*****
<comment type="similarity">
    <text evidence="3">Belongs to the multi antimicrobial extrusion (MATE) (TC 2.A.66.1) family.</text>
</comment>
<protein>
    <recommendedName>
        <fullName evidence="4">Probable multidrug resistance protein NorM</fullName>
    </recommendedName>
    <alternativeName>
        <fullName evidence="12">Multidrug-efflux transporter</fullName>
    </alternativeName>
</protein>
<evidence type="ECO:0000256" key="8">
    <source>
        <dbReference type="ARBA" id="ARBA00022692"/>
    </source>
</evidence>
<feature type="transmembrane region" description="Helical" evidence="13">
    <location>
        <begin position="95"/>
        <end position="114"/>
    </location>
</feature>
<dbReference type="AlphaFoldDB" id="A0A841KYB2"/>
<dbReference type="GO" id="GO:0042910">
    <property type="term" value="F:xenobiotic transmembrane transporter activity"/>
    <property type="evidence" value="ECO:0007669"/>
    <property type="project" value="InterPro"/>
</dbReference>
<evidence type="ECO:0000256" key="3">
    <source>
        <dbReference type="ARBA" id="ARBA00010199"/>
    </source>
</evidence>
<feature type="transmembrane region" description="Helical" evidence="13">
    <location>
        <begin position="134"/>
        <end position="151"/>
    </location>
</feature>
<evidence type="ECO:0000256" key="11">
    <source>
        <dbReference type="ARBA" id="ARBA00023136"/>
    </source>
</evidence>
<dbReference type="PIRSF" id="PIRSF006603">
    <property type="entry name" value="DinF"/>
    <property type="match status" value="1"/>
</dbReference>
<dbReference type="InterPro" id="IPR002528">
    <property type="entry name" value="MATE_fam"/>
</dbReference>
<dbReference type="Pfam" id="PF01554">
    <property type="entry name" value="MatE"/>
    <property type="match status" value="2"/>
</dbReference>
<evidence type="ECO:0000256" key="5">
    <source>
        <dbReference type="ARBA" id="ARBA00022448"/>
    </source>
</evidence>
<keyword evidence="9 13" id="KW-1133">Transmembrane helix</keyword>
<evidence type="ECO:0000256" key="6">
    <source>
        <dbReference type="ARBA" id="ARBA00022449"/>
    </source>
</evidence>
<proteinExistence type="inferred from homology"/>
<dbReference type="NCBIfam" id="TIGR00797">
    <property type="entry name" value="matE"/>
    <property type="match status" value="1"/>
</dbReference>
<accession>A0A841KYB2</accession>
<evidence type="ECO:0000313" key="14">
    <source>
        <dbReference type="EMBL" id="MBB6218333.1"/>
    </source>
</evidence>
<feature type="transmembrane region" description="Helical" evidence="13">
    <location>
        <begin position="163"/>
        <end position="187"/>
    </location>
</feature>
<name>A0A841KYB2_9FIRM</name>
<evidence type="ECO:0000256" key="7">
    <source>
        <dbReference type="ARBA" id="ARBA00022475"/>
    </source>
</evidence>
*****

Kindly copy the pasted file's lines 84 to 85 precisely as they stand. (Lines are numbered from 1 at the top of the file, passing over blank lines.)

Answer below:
<name>A0A841KYB2_9FIRM</name>
<evidence type="ECO:0000256" key="7">